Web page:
NEW YORK (TheStreet) -- Hardware and software companies like Oracle (ORCL - Get Report) and Cisco (CSCO - Get Report) that rely predominantly on the strength of enterprise spending have had a difficult time convincing the Street that even near-term "moderate" growth is possible.

This makes Accenture's ( ACN - Get Report) performance, which included better-than-expected revenue growth in the IT consulting space, all the more impressive. Unfortunately, it just wasn't enough. Fearing that this industry is still some way from returning to its once-robust levels, the Street wasted no time selling off the stock.

While I don't have a problem with the Street's half-glass-empty approach, I do believe there's been an overreaction to the company's guidance. Management has seen what's going on at rival companies. It's not as if the results from IBM ( IBM - Get Report) and Infosys ( INFY - Get Report) have been overwhelmingly positive.

It's true that the unsettling macro environment makes this a tough sector to model, but unlike Infosys and to an extent Cognizant ( CTSH - Get Report), which have hurt themselves with questionable decisions and weak margins, Accenture has always demonstrated a solid business plan. I believe investors who are looking for a rebound in the consulting space can still do well here.

For the quarter, the company earned $1.01 in earnings per share, which was in line with Street estimates. Revenue, meanwhile, climbed 4% year over year to $7.1 billion, beating the expectations by 3%. Unlike the June quarter, Accenture posted a 2% year-over-year growth in consulting revenue, while outsourcing revenue advanced 6%.

I'm not telling you this was a breathtaking quarter. Nor did management try to convince analysts that it was. But I don't believe anyone who has a good grasp on this industry should have expected a blowout. Given that virtually all of Accenture's key metrics such as margin and cash flow were at the high end of the company's targets, we have to agree the numbers were solid enough.

Basically, management was able to reverse a brutal June quarter, during which the company (then) issued guidance that was roughly 7% below prior expectations. In actuality, when you consider the company just posted $8.4 billion in new bookings -- of which 54% will go towards outsourcing -- it's tough to see how the Street's negative reaction can be justified.

Plus, let's not forget the Street used similar language following the last quarter's downbeat guidance, citing "weak underlying business trends." Yet, there were no signs of any erosion. I'm not suggesting that investors should ignore the company's guidance. But I don't believe management's revenue range of $7 billion to $7.3 billion for the December quarter is that far off from consensus estimates of $7.39.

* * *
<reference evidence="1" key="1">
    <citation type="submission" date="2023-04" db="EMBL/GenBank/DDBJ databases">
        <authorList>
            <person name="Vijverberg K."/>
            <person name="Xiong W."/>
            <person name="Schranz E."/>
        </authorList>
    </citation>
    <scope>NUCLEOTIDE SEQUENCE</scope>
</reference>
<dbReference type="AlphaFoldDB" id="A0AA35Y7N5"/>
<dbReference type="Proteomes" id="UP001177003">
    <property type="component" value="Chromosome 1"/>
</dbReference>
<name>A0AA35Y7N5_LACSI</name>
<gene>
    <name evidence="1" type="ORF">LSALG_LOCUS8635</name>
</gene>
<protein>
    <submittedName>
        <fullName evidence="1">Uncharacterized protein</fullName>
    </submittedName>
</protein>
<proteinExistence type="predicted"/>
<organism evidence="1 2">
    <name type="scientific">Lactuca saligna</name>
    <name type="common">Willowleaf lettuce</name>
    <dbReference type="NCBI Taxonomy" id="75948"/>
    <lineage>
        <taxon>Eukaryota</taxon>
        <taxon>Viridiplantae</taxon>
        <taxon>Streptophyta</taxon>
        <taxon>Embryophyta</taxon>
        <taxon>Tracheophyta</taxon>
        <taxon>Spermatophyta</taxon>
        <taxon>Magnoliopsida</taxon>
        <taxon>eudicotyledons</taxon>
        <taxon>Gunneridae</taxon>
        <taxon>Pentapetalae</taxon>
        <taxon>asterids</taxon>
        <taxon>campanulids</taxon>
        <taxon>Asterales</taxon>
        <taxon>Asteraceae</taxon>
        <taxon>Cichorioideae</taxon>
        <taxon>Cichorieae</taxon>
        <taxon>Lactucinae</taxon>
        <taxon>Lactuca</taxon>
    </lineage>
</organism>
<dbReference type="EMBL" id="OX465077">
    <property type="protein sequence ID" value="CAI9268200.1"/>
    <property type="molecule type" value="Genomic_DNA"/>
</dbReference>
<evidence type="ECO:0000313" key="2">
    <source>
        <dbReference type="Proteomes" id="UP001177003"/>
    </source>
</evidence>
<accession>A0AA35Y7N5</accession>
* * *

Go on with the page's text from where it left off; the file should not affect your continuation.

I also want to point out that Accenture CEO Pierre Nanterme, who, in my opinion, is a very underrated leader, talked about how the company plans to invest in growth areas like digital marketing, mobility and business process capabilities. The company is looking for ways to differentiate its offerings, while building better leverage.

Unlike Infosys, which has been somewhat "reactionary," Accenture is not waiting for the market to dictate its next course. To the extent that management can adequately respond and execute on these initiatives, not only will Accenture continue to secure more market share from its rivals, the company's analytics and cloud goals will immediately open up new markets against the likes of Oracle and SAP ( SAP - Get Report).

As I've said, no one really knows when IT consulting services, which was once a dominant industry, will regain the Street's confidence. For Accenture, though, which just grew revenue 8% and 2% in the Americas and Europe, respectively, the company has earned the benefit of the doubt.

Make no mistake, there is still plenty of work to be done. I'm encouraged by management's commitment to not only grow the company but also return value to shareholders. With indicators suggesting the underlying market conditions are beginning to stabilize, I believe Accenture deserves a long look. If the company can grow its free cash flow at a reasonable rate of 5% to 6%, this stock should command a fair market value of $90 over the next 12 to 18 months.

At the time of publication, the author held no position in any of the stocks mentioned.

This article was written by an independent contributor, separate from TheStreet's regular news coverage.

Richard Saintvilus is a co-founder of where he serves as CEO and editor-in-chief. After 20 years in the IT industry, including 5 years as a high school computer teacher, Saintvilus decided his second act would be as a stock analyst - bringing logic from an investor's point of view. His goal is to remove the complicated aspect of investing and present it to readers in a way that makes sense.

His background in engineering has provided him with strong analytical skills. That, along with 15 years of trading and investing, has given him the tools needed to assess equities and appraise value. Richard is a Warren Buffett disciple who bases investment decisions on the quality of a company's management, growth aspects, return on equity, and price-to-earnings ratio.

His work has been featured on CNBC, Yahoo! Finance, MSN Money, Forbes, Motley Fool and numerous other outlets.